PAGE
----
Georgina Collins has a PhD in Translation Studies and has completed an Early Career Fellowship in Warwick’s Institute of Advanced Study. She also teaches world literature for the Workers’ Educational Association and works as a freelance translator.
I was interviewed by Liz Kershaw on the breakfast show at BBC Radio Coventry and Warwickshire. The interview was about the launch of my book entitled The Other Half of History, which coincided with the opening of the Coventry International Festival of Literature.
My publisher approached a contact at BBC Radio Coventry and Warwickshire to see if they would interview me about my book. In approaching the radio station, the publisher highlighted three areas of importance:
1. That my book was the first bilingual anthology of Francophone African women’s poetry and as such represented the multicultural nature of Coventry
2. The timeliness of the book launch in coinciding with the literary festival
3. The importance of local BBC radio in supporting the work of local people
Knowing your audience – I researched the radio show listeners so I could speak directly to them. I didn’t want to alienate people by targeting academic listeners who would only make up a very tiny proportion of the audience.
Considering questions – I know radio presenters prefer not to provide questions in advance as it can make the conversation stilted. It can also take the interviewee by surprise if the questioning takes an unexpected turn. Instead, I considered potential areas of questioning and the key facts or arguments I wished to get across.
Rehearsing – I practiced speaking about my research in layman’s terms, ie without using academic jargon or discipline-specific vocabulary or abbreviations.
Taking relevant items/information – for example, if you mention a book, they may ask you to read an extract, if you talk about a place, they may ask you for directions. I made sure I had a copy of my book and the press release about the launch.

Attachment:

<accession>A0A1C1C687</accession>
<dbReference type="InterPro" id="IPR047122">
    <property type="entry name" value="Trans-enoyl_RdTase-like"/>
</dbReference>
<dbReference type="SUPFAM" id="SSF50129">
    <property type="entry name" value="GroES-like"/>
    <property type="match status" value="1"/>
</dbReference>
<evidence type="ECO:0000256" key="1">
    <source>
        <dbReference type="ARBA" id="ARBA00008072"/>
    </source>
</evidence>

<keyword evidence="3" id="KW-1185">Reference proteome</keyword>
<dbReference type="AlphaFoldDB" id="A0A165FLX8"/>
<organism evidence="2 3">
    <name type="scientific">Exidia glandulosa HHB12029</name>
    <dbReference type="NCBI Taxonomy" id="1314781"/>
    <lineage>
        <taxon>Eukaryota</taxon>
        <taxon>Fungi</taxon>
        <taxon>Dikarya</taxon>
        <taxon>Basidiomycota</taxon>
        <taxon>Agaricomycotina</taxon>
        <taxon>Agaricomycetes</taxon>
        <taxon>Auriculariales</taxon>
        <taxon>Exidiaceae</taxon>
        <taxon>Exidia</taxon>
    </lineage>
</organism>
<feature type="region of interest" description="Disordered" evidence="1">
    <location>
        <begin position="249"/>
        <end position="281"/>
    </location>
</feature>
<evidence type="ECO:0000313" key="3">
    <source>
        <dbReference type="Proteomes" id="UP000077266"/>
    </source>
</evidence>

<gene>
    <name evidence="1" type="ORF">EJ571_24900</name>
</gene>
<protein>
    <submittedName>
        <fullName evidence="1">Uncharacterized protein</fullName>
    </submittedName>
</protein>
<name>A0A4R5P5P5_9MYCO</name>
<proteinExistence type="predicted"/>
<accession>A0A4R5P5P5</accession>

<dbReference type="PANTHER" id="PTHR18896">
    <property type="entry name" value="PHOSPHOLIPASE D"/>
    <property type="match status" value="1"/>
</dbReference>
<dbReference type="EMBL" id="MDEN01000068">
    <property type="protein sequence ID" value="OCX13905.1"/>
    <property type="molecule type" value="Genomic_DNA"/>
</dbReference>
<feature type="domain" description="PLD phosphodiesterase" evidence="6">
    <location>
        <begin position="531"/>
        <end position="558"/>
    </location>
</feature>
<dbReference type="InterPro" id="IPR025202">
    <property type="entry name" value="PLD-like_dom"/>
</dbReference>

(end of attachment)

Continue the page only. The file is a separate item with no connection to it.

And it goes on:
Nerves – I used to work as a radio presenter, but it is very different being on the other side of the desk as you aren’t the one in control. Having said that, as I knew my work so well, there were no problems answering any questions and I don’t think the nerves showed
Making research exciting and relevant – I had to think about the areas of my work that people could relate to and express them in an intriguing way. I think I managed to do this by talking about the unusual lives of many African women writers and the importance of African writing in Coventry.
Time – the interview was just a few minutes long, so one major challenge was to give a true overview of my work in a very limited period.
What I learned
There may be few niceties – you can be waiting for your interview for ages if there are changes in the schedule, and you may have little contact with producers or presenters until immediately before you go on air. Don’t allow this to bother you – it is the nature of producing a live radio show. And make sure you have asked producers any important questions in advance so you don’t need to on the day.
Create list of key facts – these are the main points you wish to communicate. Once you are in the process of being interviewed you may forget to mention them, so write them down and take them with you. In my case, I remembered just in time to say tell the audience. For example, how to attend the book launch, where the book can be bought…
It happens so quickly – the interview will probably only last a few minutes, so make sure you are clear, concise and get those key points across early on.
Record the interview – so that you can post it on your own webpage. Either ask a friend or the radio station. If you do the latter, ask immediately before or after the show as the station may wipe the material very quickly
Have you had a radio interview experience on your research? Please share in comments – I’d love to read from you.
Photo Credit: Curtis Kennington/Creative Commons